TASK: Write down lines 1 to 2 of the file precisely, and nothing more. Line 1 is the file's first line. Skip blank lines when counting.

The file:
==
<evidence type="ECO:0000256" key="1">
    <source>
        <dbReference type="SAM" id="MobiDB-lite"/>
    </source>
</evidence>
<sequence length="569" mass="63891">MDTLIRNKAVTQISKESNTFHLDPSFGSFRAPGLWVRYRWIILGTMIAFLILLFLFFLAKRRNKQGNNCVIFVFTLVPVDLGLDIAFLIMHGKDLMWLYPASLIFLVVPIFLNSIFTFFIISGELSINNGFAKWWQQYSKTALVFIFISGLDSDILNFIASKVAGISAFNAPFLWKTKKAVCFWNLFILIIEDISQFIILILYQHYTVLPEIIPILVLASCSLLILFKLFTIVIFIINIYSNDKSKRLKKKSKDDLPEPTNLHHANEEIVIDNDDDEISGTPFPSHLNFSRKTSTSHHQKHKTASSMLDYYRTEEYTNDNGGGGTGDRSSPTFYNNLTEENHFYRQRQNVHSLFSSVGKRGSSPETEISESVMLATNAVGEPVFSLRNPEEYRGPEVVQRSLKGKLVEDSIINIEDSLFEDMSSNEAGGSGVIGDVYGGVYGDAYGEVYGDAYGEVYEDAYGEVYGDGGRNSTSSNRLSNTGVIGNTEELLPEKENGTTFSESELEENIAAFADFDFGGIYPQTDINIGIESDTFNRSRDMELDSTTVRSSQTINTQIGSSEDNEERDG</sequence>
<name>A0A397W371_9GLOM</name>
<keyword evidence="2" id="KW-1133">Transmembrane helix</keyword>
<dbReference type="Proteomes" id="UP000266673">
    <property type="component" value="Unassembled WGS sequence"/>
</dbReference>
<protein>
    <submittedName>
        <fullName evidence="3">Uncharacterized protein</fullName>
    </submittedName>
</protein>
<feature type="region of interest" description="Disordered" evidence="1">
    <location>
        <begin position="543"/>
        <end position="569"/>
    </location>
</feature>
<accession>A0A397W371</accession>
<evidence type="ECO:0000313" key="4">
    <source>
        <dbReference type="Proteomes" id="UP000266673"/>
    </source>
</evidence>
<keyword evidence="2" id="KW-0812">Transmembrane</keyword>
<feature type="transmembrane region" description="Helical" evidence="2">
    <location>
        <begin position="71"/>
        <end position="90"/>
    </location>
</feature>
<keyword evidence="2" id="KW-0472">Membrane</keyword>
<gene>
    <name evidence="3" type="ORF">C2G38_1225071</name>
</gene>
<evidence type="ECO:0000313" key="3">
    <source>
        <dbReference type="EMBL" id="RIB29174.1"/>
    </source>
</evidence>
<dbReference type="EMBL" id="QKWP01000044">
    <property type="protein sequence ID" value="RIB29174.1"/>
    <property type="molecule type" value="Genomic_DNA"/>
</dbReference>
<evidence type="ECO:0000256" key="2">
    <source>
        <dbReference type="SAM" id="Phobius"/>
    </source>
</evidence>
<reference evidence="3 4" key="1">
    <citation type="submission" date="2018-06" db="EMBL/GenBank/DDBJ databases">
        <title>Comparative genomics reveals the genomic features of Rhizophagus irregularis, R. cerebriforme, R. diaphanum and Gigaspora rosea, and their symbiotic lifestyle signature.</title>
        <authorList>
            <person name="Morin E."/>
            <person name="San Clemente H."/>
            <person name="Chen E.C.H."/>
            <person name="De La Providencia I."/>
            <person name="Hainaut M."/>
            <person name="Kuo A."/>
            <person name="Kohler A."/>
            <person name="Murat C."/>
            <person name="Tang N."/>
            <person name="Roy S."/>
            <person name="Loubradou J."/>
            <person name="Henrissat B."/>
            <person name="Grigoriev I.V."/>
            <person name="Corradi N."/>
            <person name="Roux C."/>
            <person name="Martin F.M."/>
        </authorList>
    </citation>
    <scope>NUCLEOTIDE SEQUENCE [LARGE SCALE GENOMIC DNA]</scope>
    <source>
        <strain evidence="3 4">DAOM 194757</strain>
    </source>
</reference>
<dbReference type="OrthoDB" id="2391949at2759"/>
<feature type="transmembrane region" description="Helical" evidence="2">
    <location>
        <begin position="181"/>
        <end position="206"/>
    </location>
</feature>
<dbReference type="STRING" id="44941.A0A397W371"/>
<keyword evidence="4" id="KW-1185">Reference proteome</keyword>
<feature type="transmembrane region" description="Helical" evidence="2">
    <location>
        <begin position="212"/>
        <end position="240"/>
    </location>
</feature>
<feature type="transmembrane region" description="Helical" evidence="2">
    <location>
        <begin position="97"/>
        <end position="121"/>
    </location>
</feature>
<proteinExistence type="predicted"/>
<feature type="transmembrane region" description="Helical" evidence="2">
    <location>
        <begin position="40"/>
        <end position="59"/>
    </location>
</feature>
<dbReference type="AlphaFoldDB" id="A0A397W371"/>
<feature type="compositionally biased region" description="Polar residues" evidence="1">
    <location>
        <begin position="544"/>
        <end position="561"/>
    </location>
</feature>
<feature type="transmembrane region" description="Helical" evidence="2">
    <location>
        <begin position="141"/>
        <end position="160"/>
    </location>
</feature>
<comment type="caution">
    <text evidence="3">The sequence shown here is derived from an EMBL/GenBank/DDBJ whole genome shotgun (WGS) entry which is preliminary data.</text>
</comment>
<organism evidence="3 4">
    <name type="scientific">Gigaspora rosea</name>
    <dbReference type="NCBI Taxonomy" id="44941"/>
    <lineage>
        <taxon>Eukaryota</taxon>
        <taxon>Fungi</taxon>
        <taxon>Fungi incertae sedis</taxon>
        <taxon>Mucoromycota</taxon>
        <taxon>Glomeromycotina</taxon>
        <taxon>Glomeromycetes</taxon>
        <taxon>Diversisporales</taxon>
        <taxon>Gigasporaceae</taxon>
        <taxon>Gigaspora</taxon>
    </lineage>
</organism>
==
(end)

<evidence type="ECO:0000256" key="1">
    <source>